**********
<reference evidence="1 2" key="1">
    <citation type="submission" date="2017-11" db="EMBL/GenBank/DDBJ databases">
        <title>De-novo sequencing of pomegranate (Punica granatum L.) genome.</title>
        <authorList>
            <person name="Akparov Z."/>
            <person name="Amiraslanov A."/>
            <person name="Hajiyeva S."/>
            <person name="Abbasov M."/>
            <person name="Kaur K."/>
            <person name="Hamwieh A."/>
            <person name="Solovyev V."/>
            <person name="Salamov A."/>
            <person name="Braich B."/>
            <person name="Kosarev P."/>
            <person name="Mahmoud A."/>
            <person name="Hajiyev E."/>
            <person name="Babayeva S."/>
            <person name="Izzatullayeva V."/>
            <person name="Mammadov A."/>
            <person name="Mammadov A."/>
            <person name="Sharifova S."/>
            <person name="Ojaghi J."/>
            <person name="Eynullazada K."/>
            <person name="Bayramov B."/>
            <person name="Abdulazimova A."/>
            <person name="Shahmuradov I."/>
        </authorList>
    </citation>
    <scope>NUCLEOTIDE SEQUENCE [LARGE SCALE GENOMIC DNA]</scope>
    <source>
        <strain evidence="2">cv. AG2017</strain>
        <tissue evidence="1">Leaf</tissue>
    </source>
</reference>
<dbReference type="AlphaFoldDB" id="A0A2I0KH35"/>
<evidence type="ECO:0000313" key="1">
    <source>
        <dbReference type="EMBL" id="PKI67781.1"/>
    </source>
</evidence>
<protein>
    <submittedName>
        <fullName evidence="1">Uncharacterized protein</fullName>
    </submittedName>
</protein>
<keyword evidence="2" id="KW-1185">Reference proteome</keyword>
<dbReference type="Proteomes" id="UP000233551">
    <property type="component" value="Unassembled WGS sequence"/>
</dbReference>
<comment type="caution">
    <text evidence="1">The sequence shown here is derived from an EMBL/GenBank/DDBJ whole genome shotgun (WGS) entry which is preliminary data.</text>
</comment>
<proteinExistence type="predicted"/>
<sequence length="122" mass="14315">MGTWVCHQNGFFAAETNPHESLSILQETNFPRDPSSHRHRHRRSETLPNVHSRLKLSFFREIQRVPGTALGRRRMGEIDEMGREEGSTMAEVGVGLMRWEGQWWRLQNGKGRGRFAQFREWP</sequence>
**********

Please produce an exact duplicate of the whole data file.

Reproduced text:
<reference evidence="1 2" key="1">
    <citation type="submission" date="2017-11" db="EMBL/GenBank/DDBJ databases">
        <title>De-novo sequencing of pomegranate (Punica granatum L.) genome.</title>
        <authorList>
            <person name="Akparov Z."/>
            <person name="Amiraslanov A."/>
            <person name="Hajiyeva S."/>
            <person name="Abbasov M."/>
            <person name="Kaur K."/>
            <person name="Hamwieh A."/>
            <person name="Solovyev V."/>
            <person name="Salamov A."/>
            <person name="Braich B."/>
            <person name="Kosarev P."/>
            <person name="Mahmoud A."/>
            <person name="Hajiyev E."/>
            <person name="Babayeva S."/>
            <person name="Izzatullayeva V."/>
            <person name="Mammadov A."/>
            <person name="Mammadov A."/>
            <person name="Sharifova S."/>
            <person name="Ojaghi J."/>
            <person name="Eynullazada K."/>
            <person name="Bayramov B."/>
            <person name="Abdulazimova A."/>
            <person name="Shahmuradov I."/>
        </authorList>
    </citation>
    <scope>NUCLEOTIDE SEQUENCE [LARGE SCALE GENOMIC DNA]</scope>
    <source>
        <strain evidence="2">cv. AG2017</strain>
        <tissue evidence="1">Leaf</tissue>
    </source>
</reference>
<dbReference type="AlphaFoldDB" id="A0A2I0KH35"/>
<evidence type="ECO:0000313" key="1">
    <source>
        <dbReference type="EMBL" id="PKI67781.1"/>
    </source>
</evidence>
<protein>
    <submittedName>
        <fullName evidence="1">Uncharacterized protein</fullName>
    </submittedName>
</protein>
<keyword evidence="2" id="KW-1185">Reference proteome</keyword>
<dbReference type="Proteomes" id="UP000233551">
    <property type="component" value="Unassembled WGS sequence"/>
</dbReference>
<comment type="caution">
    <text evidence="1">The sequence shown here is derived from an EMBL/GenBank/DDBJ whole genome shotgun (WGS) entry which is preliminary data.</text>
</comment>
<proteinExistence type="predicted"/>
<sequence length="122" mass="14315">MGTWVCHQNGFFAAETNPHESLSILQETNFPRDPSSHRHRHRRSETLPNVHSRLKLSFFREIQRVPGTALGRRRMGEIDEMGREEGSTMAEVGVGLMRWEGQWWRLQNGKGRGRFAQFREWP</sequence>